STAYING OUT OF HOT WATER
him without just cause or if he left “for good reason.” Felici said he was asked to “gracefully” resign from the system “so that the move would garner favorable public relations for all parties involved.”
“Upon the plaintiff’s resignation, both Brian Felici and board members from the OVHS&E made positive comments about the other as they had previously agreed,” Felici’s lawsuit says. “Denied,” the hospital’s answer responds. Hospital officials, Felici and Felici’s attorney all declined to comment or did not return calls for this story.
The lawsuit states that system executives told Felici orally and in writing that they would make severance payments, and the hospital notified him in a July 8, 2010 letter that the system’s board of directors had voted to cease all payments and benefits. Felici accused the system of fraudulently breaching its contract and inducing him to end his employment.
Felici also sued American Healthcare Solutions for allegedly committing “tortious interference” with his employment contract by causing the cessation of payments to him, and filed a claim of intentional infliction of emotional distress against the consultancy and the hospital system.
The firm is disputing the allegations in court, and its CEO, Jan Jennings, declined to comment. A trial date has been set for February 2013.
The system has reacted in kind to Felici’s lawsuit, denying the allegations of fraud and then countersuing him to recoup his salary because it alleged he concealed illegalities that hurt the system financially—facts that would have caused it not to renew his contracts.
The system said Felici entered into fraudu- lent contracts with physicians going all the way back to his days at East Ohio Regional Hospital and going forward, including deals that resulted in millions of dollars in excess payments to physicians that eventually triggered millions in penalties to regulators.
The system agreed last September to pay $3.8 million for alleged Stark violations that were discovered by American Healthcare Solutions, George Couch, who was then the system CEO, said in a September 2011 interview with Modern Healthcare.
The system also entered a five-year corporate integrity agreement with HHS’ inspector general’s office related to its business arrangements with physicians.
In addition, the system alleged that Felici Experts say most disputes between CEOS and governing boards end up in settlements, not lawsuits. Here are some tips for avoiding litigation:
Employment contracts need specific definitions of “for cause” when a board has power to cancel severance payments for performance.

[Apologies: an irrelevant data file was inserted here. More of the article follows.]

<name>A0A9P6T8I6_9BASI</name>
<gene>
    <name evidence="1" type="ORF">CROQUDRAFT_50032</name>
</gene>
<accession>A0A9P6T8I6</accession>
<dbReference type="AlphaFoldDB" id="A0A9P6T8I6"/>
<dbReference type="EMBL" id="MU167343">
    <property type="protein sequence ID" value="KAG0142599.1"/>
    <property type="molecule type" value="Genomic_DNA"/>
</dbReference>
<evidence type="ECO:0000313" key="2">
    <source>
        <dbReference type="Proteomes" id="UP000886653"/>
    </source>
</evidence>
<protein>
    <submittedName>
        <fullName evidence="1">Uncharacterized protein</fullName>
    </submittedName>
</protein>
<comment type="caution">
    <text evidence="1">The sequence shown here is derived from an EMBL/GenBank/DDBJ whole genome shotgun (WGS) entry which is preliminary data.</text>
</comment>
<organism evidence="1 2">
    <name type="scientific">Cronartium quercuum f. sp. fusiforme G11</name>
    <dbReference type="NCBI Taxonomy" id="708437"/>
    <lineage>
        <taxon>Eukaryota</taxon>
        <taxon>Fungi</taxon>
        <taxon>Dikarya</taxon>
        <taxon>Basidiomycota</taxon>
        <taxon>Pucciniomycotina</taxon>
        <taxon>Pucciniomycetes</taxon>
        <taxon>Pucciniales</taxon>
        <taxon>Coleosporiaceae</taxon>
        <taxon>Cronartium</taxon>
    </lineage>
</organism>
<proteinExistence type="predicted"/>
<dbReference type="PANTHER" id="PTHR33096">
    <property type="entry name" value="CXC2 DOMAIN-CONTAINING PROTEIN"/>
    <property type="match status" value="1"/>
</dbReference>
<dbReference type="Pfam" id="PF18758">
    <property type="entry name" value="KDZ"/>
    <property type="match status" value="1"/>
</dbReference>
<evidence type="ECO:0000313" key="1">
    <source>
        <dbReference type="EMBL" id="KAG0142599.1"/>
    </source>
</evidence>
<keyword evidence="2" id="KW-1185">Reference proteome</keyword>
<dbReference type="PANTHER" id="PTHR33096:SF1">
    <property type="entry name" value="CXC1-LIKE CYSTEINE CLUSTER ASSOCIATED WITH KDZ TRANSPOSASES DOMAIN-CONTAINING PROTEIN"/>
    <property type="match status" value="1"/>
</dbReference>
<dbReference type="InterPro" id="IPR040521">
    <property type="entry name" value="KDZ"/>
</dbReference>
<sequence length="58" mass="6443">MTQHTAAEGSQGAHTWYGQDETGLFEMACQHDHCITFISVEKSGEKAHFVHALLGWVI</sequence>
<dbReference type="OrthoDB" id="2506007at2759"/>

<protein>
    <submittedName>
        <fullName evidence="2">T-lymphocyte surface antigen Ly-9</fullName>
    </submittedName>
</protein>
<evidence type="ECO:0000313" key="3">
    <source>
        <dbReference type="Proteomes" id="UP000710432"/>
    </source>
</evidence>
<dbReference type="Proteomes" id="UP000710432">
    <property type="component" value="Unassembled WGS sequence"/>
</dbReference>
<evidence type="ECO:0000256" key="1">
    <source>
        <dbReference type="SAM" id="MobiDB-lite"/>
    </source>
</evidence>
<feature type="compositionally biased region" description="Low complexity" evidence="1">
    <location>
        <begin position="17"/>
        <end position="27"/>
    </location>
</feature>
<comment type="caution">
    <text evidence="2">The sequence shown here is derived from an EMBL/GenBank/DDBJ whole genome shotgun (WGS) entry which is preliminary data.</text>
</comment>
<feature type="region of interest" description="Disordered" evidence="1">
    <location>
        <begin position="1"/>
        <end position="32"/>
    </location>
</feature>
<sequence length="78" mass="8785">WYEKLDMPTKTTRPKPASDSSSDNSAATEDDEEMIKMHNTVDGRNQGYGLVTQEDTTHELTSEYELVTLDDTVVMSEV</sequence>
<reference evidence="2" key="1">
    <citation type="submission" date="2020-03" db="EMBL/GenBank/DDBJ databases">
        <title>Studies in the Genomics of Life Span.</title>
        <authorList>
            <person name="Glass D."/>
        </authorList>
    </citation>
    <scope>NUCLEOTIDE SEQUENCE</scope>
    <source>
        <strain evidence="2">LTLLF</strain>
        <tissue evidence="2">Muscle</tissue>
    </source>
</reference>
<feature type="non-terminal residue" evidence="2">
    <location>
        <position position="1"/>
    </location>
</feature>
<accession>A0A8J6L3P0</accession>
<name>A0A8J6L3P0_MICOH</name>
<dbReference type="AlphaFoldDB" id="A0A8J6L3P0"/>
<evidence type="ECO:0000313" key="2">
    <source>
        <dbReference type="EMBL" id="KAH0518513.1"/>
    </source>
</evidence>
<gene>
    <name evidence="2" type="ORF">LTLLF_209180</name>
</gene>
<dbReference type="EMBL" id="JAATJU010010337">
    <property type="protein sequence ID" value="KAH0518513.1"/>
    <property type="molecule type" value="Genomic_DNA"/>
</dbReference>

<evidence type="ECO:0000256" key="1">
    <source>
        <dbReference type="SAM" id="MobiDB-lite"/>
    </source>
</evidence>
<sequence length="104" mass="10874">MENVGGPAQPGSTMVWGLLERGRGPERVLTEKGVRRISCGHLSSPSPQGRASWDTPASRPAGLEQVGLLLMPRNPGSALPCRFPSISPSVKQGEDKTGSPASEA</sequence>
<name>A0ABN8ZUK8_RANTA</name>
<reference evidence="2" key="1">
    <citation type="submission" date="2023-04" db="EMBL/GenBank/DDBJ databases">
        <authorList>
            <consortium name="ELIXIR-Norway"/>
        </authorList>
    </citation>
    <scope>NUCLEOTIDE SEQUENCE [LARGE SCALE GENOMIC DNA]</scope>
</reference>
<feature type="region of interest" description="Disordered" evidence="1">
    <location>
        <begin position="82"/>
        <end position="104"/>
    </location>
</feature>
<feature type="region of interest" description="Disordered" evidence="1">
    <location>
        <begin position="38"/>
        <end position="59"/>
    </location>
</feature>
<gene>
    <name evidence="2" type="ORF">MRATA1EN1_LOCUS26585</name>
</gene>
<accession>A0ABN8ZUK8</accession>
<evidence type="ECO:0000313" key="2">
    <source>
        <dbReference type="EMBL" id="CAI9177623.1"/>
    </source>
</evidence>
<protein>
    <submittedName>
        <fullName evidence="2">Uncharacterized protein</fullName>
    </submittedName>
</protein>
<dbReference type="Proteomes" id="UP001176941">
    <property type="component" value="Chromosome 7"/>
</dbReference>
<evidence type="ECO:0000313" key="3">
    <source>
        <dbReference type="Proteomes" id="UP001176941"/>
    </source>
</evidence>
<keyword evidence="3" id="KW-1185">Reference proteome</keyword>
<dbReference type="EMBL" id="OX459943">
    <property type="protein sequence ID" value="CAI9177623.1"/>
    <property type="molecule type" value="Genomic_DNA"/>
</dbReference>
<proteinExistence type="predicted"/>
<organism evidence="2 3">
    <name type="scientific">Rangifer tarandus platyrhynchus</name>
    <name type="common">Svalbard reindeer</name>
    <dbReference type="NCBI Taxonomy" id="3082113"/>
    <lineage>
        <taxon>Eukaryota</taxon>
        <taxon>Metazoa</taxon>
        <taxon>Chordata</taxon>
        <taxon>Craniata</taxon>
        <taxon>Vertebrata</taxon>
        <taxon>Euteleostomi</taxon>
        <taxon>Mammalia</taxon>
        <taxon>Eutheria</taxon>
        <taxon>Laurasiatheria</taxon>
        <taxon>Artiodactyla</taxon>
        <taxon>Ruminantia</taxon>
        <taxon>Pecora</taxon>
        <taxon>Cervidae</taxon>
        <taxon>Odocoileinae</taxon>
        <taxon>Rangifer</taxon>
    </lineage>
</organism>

CEO candidates should know some public hospitals might not be able to guarantee multiyear severance payments because of community opposition.
Boards should document CEO performance and failures through annual reviews that correlate with contract goals.
Consider requiring binding arbitration in a contract to sort out questions about severance payments. Boards should require CEOS to agree not to sue as a term of severance. Since emotions can run high during separation negotiations, it’s important to immediately document any terms in writing after such meetings. mismanaged a restricted charitable gift that resulted in a court-ordered repayment, and then lied about it to the board.
In response to the counterclaims, Felici said the system had not produced enough information for him to rebut the claims, adding that the system has “unclean hands” by blaming the former CEO for alleged acts of which system officials and employees knew about and/or participated in.
Hawley v. Slidell Memorial
In Louisiana, Robert Hawley’s lawsuit is testing the limits of what an employment contract can stipulate.
Hawley started working as CEO of St. Tammany Parish’s Slidell Memorial Hospital in 2000, and in 2006 started receiving two-year, renewable employment contracts that spelled out his terms of service and severance.
What turned out to be his final contract was renewed for two years effective July 1, 2011, during a June 27, 2011 meeting of Slidell’s Board of Commissioners.
The contract listed seven specific reasons for which Hawley could be terminated without severance, including felony conviction and “prohibited conduct.” Section 3.6 of the contract said that if Hawley was terminated for any other reason, the hospital district would pay him all compensation due to him through the end of the two-year contract term.
Less than two weeks into his contract, on July 13, 2011, Hawley was arrested at about 4 a.m. by a Lake Pontchartrain Causeway police officer as he was driving his BMW 81 mph with the top down on the narrow bridge, according to a narrative of the arrest released by the department to Modern Healthcare.
He showed “obvious signs of impairment,” was arrested and booked at St. Tammany Parish Jail, according to the police report.
St. Tammany Parish court records show Hawley pleaded guilty to one count of a second offense of driving while intoxicated on Dec. 6. Hawley was fined $750 and sentenced to serve 26 days of community service.
The hospital’s censure, however, came faster than the judge’s: the board voted to terminate Hawley on July 29.
“Mr. Hawley’s recent arrest for secondoffense DWI made this decision necessary,” Slidell Chairman Larry Englande said in a July 29 written statement.
That October, Hawley sued the public hospital in St. Tammany Parish District Court for wages and benefits that would have been paid through June 30, 2013, saying the district did not terminate him for a valid reason listed in his employment contract.
His salary was not disclosed in legal records